Once you've hired right, there are even software solutions designed to help your enterprise conduct performance appraisals. Vendors including SilkRoad, Halogen Software and Trakstar simplify the complexities of managing employees with features such as history tracking, compensation management, custom rating scales and review forms, goal setting/tracking, employee self-service and peer/self-appraisals.
Easily one of the most important types of software today is that of CRM and the market for Web-based solutions is growing.
Demand is being driven by organizations of all sizes (and across all industries) looking for easier-to-deploy alternatives to their legacy systems as well as those seeking to implement new applications entirely or provide alternative, complementary functionality.
"High levels of end-user investment in digital marketing and customer experience initiatives were the primary growth drivers of the market in 2013," said Joanne Correia, research vice president at Gartner. "CRM will be at the heart of digital initiatives in coming years. This is one technology area that will get funding because digital business is critical for companies to remain competitive."
CRM is clearly a lucrative space for technology companies and some well-known names including Salesforce, SAP, Oracle and Microsoft are fighting it out for big brand use. There are, of course, quite a few powerful (and stable) alternatives that are heating up the market, including Highrise, Insightly and Nimble.
When selecting a CRM, Web workers should focus on the robustness of the customer database and contact management tools, the experiences related to user tracking and the opportunities related to knowledge base integration, as well as available analytics integrations.
Check out Website Magazine's more detailed buyers' guide for customer relationship management solutions at wsm.co/crmbguide.
If your enterprise wants to get paid for the service or products it sells, then a reliable billing and invoicing solution - providing features such as accounting integration, contract management, invoice creation, custom pricing options, quote management, refund invoices and customizable billing - should top the list of software in demand at your enterprise.
Intuit's QuickBooks solution is a popular and powerful solution used by millions of businesses, but there are many others deserving attention. For example, small businesses and freelancers might want to consider a solution such as CurdBee, which enables its users to send estimates and invoices, track time and expenses, as well as accept online payments. Internet professionals should also consider those of the open source variety such as SimpleInvoices.org.
While the billing and invoicing software will ensure the profits keep coming in, larger enterprises often need greater budgeting capabilities; and there are incredibly powerful options at the ready including Adaptive Insights. The business intelligence and corporate performance management suite offers a comprehensive budgeting solution, providing features including audit trails, capital asset planning, forecasting, income and profit and loss statements, and more.
For a broader list of solutions that your enterprise should consider in the future to improve its operational performance, go to wsm.co/biglistops.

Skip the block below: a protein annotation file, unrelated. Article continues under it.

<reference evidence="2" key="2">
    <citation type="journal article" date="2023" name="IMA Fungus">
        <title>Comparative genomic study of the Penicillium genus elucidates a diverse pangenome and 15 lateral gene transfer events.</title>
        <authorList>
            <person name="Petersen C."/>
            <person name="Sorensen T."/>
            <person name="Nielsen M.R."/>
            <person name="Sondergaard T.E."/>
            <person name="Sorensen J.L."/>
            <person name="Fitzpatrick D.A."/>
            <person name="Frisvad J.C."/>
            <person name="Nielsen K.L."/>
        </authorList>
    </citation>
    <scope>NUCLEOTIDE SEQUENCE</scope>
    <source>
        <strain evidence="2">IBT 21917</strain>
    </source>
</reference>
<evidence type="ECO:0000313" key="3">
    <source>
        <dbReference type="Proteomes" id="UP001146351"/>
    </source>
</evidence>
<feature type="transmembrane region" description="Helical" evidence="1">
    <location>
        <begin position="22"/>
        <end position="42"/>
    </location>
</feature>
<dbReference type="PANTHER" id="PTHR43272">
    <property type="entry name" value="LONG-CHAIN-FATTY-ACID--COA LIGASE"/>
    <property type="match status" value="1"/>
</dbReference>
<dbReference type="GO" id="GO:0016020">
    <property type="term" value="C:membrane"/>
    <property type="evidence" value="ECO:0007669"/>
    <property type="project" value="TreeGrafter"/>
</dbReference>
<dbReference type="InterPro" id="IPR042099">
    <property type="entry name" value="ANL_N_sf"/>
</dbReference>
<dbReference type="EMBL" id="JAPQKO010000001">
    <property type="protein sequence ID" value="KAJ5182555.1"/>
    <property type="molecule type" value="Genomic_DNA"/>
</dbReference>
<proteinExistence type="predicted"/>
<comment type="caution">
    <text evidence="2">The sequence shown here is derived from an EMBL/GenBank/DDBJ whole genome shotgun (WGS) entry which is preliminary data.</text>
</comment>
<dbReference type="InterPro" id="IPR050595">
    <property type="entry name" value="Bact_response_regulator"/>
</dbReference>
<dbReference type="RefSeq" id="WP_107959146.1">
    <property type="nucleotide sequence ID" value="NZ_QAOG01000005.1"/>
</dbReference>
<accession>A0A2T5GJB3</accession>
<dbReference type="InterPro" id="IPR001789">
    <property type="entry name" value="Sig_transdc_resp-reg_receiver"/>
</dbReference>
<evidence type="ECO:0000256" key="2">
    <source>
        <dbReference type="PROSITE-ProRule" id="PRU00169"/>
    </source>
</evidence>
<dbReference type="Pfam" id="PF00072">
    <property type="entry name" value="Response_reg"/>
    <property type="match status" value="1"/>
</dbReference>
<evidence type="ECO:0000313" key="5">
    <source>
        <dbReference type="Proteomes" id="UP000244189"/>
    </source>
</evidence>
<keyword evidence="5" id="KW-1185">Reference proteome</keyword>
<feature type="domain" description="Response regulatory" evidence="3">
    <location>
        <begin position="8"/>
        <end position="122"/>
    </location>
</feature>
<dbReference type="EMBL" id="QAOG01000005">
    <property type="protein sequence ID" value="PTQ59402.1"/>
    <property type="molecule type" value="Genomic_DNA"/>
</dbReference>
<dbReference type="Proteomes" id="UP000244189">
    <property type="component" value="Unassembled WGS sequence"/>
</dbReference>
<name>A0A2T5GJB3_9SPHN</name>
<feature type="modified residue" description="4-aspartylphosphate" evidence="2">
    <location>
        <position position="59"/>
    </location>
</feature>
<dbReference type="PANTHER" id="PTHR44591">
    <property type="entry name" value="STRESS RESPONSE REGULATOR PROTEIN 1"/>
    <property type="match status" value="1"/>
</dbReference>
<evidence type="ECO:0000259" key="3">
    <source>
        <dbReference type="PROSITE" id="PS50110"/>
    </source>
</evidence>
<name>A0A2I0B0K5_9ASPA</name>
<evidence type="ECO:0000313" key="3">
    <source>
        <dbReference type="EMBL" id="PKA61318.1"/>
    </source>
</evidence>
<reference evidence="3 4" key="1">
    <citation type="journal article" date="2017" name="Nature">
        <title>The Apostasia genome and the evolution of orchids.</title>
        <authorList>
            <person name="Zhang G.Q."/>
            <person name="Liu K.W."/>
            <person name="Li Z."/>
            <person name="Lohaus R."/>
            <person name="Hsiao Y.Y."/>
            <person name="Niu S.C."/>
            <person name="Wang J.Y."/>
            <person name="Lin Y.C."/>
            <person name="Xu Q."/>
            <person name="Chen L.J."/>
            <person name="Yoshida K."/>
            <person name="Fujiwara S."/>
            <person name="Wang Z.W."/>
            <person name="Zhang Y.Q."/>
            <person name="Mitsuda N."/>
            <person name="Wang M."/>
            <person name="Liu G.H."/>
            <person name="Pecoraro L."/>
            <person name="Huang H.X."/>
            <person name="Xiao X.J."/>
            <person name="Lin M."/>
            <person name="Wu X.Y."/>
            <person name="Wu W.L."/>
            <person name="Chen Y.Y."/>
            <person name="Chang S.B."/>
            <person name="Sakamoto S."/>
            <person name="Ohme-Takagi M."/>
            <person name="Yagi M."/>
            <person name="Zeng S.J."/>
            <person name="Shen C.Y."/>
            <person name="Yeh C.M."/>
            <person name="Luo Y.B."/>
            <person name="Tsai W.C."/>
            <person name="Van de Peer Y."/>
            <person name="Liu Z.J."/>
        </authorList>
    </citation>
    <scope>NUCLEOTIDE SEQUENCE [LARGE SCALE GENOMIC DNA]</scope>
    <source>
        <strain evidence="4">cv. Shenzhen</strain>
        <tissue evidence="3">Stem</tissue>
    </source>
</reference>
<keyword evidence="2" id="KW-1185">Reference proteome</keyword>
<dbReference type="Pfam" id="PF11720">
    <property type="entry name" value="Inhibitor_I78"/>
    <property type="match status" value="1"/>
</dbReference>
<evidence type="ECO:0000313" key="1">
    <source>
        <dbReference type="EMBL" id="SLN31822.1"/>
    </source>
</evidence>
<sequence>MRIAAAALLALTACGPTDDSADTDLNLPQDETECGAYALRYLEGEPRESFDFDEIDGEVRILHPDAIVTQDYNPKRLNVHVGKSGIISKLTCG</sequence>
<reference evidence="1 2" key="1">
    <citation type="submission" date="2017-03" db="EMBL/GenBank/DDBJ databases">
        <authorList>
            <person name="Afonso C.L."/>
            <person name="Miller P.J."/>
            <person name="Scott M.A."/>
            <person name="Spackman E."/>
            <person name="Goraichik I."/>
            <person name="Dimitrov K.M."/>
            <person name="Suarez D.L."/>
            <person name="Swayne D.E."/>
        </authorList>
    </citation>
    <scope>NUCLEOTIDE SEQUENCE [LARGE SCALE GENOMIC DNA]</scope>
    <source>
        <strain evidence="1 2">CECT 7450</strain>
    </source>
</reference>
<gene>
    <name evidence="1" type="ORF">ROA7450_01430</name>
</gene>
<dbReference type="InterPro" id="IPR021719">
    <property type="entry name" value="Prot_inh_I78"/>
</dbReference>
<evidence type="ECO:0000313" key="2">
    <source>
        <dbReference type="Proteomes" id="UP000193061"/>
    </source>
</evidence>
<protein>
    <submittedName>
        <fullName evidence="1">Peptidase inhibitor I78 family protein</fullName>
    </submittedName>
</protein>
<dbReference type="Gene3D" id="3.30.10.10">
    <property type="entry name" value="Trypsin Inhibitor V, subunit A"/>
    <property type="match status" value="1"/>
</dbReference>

Solutions such as Zoho Creator, Caspio and TrackVia provide everyone an opportunity to create and maintain a database that can be used for a customer-facing application - sending data to and from a database server. TrackVia's solution is so simple in fact, that users can upload a spreadsheet and have a database-driven application up and running within minutes. Take a step-by-step walkthrough of the TrackVia solution at wsm.co/trackvia1. Software for Information Publishers
If you remember a time when content management systems (CMS) were not an integral part of an information publisher's core software solutions, then you're officially a digital old timer. Today's website are rarely coded by hand as content management systems provide a far more efficient and practical way to publish information. The problem is that there are thousands of options for today's enterprise to select from, complicating the decision-making process significantly.
CMS solutions are quite straightforward really, providing systems that support authoring, collaborating and administrating. The templates and design customization opportunities of these systems, as well as the extensibility of the platform, are the features Web workers tend to be drawn to which might be one reason that open source solutions including WordPress, Joomla and Drupal are so widely used.
Of course, many content management systems are designed and developed with the larger enterprise in mind. Sitecore, Kentico, Percussion Software and others, as well as DotNetNuke and Umbraco are well suited to the demands of the larger, content-focused digital enterprise.
A content management system that is easy to learn/use is important but the Web's most savvy publishers are getting more sophisticated in the way they develop content to be distributed through these essential platforms.
Toronto-based Atomic Reach, for example, is a solution poised to help information publishers take their content marketing initiatives to an entirely different level. The software product measures upward of 20 variables (including how content matches to the audience, content structure and linguistic elements) to determine the sophistication and emotional levels of content. Atomic Reach is of the opinion that content that is optimized for a real-life audience is the content that carries the greatest potential for engagement. In an age where page views are dead and reader loyalty metrics are taking priority, Atomic Reach is a content analysis tools for a new age.